Matt Hughes is as legacy as legacy gets.
The former two-time world champion first came into mixed martial arts infamy when he defeated then champion Carlos Newton with a knockout, staving off a triangle choke finish by hoisting the savvy Canadian well over the Octagon wall and slamming him to the canvas.
10 years ago, Hughes began his road towards welterweight mayhem, where he ruled the division with an iron fist, with a stretch of impressive title defenses that have since been unrivaled.
After his bout with Newton, Hughes took on Japanese sensation Hayato Sakurai, who was coveted at one point as the pound-for-pound best fighter on the planet, after having gone on a 20-fight unbeaten stretch to begin his career. The collegiate wrestling Division I All American in Hughes dispatched of "Mach" with fourth-round strikes, where his legend was just beginning to cultivate.
A subsequent battle with Sakurai and subsequent rematch with Newton ensued, where Hughes this time vindicated the controversy surrounding their first battle by deftly dominating the former titleholder, wearing down the grappling ace with a third-round TKO finish.
After making successful title defenses in five outings, Hughes took on the not-so-daunting challenge of facing perennial lightweight contender BJ Penn, who was fresh off of a draw against Caol Uno. The 155-pound division was on its way out the door of the UFC, though the organization took it upon itself to keep around the manic Hawaiian.
Penn upset Hughes with a first-round submission finish, which ignited an epic trilogy between the duo.After a falling out with the organization, "The Prodigy" ultimately signed with the rival K-1 promotion, having him stripped of his 170-pound title. After Hughes was back on the mend with an impressive decision victory over BJ Penn training partner Renato "Charuto" Verissimo, the Illinois native met with top prospect Georges St-Pierre at UFC 50.
The Canadian showed much promise, taking it to Hughes early with an impressive array of strikes and equally impressive takedown defense, though the seasoned veteran eventually cinched up a fight-ending armbar, which came with just one second remaining in the first, helping Hughes reclaim the welterweight title in the process.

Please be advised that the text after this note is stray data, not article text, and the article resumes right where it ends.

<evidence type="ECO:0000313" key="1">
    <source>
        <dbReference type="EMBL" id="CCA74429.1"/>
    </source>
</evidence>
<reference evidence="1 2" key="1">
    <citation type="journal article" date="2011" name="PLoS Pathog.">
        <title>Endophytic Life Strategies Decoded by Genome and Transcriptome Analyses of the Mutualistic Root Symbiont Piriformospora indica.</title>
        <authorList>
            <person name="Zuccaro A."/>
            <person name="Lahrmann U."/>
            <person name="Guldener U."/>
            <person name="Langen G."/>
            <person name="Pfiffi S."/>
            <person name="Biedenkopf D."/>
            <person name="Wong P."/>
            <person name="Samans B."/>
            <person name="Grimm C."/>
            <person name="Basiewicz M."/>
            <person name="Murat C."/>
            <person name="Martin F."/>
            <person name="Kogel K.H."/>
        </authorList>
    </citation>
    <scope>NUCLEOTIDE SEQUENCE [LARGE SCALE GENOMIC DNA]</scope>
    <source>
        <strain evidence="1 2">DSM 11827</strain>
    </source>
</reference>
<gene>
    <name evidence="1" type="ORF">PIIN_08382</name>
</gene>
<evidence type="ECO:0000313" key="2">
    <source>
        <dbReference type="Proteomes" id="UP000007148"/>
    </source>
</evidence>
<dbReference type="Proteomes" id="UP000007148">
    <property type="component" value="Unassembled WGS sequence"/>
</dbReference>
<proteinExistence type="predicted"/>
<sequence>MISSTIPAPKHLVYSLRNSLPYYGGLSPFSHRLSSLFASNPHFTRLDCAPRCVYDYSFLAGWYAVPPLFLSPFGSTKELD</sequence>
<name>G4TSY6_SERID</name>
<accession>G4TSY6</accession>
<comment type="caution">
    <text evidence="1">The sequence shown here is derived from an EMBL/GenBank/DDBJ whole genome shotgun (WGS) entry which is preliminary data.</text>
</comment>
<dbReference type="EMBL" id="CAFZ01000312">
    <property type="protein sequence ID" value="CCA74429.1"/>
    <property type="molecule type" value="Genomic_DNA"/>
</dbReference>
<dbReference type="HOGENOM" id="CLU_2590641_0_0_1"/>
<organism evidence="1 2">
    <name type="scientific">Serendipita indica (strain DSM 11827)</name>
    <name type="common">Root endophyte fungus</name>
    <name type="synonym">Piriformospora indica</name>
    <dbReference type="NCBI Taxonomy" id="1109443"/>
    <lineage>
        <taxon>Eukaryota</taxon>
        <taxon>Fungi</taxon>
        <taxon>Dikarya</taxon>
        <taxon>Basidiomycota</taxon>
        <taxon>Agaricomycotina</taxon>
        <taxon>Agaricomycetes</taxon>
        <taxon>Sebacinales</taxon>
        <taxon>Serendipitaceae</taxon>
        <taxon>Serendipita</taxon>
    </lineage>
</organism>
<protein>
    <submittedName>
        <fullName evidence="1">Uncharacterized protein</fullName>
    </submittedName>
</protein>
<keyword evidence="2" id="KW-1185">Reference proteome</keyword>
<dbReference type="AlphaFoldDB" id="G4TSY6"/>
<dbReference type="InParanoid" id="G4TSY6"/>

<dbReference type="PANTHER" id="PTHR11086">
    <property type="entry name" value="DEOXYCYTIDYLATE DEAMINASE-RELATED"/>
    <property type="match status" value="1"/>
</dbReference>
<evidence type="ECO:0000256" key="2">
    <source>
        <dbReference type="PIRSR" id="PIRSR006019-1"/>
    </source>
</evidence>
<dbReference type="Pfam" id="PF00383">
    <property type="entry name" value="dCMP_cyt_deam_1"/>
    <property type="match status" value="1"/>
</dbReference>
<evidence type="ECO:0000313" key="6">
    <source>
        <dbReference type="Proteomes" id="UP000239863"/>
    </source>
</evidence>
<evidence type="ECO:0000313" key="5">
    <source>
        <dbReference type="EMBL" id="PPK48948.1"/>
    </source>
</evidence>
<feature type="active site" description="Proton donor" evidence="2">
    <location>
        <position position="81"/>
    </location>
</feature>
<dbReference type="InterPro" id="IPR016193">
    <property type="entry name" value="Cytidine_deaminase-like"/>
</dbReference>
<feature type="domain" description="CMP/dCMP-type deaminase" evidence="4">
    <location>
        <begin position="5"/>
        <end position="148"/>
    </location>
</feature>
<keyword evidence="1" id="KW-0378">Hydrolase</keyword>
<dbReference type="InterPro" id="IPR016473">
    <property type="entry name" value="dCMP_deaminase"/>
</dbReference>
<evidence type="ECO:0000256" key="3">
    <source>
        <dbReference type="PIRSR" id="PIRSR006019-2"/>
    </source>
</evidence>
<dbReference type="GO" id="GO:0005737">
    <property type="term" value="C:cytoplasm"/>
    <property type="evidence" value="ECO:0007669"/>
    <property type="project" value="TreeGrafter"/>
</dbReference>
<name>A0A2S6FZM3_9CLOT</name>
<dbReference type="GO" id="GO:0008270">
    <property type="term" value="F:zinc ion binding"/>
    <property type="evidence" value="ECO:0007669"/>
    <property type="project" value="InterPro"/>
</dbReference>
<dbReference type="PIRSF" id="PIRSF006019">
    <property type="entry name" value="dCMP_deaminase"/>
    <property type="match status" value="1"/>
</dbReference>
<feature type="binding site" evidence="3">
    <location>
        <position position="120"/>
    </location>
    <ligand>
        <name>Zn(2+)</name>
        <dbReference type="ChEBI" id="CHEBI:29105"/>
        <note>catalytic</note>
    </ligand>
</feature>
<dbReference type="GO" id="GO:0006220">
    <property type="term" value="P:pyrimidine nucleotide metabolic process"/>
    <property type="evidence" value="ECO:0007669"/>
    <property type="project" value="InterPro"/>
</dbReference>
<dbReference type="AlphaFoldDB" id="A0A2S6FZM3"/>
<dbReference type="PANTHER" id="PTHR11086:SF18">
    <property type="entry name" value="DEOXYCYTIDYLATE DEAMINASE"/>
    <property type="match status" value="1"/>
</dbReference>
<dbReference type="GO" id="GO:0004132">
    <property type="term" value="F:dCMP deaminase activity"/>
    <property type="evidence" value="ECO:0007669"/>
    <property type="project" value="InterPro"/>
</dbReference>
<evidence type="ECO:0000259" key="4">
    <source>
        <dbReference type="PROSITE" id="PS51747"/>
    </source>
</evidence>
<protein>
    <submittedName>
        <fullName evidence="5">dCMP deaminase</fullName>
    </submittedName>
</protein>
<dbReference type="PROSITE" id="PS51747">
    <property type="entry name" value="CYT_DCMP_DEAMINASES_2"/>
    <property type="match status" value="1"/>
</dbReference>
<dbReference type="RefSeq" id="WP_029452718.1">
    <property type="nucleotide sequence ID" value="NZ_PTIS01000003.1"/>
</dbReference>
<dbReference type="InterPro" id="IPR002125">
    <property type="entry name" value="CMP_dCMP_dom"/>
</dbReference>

A second battle with Frank Trigg ensued during which Hughes defeated the fellow accomplished amateur wrestler with another impressive rear-naked choke finish, which later opened the door to battles with Joe Riggs and Royce Gracie—both of whom failed to make it to the second round opposite of Hughes.
Those battles opened the door to an inevitable rematch with Penn in what became arguably one of the most highly anticipated battles in the welterweight division.
Hughes exacted his revenge, taking advantage of a fatigued Penn in the later stages of the bout, finishing the Brazilian Jiu-Jitsu black belt with a mounted crucifix, landing many unanswered punches to the face, which eventually called a halt to the bout in the third round.
Since then, his career has seen a resurgence followed by a downswing, after having lost his title to the talented GSP in an eventual rematch which took place just two months after his memorable battle with Penn.
The victory over the Hawaiian was followed by a career-worst run, going 4-5 inside the Octagon. His battles as of late may have tainted some fans to believe that Hughes has lost his edge, which is very well true.
But one thing should never waver, and that's the legacy and stature that Hughes has created for himself.
He's the reason why St-Pierre is St-Pierre, why Penn is Penn. Hughes has provided the sort of measuring stick that other athletes should expect to meet and exceed in the world of MMA.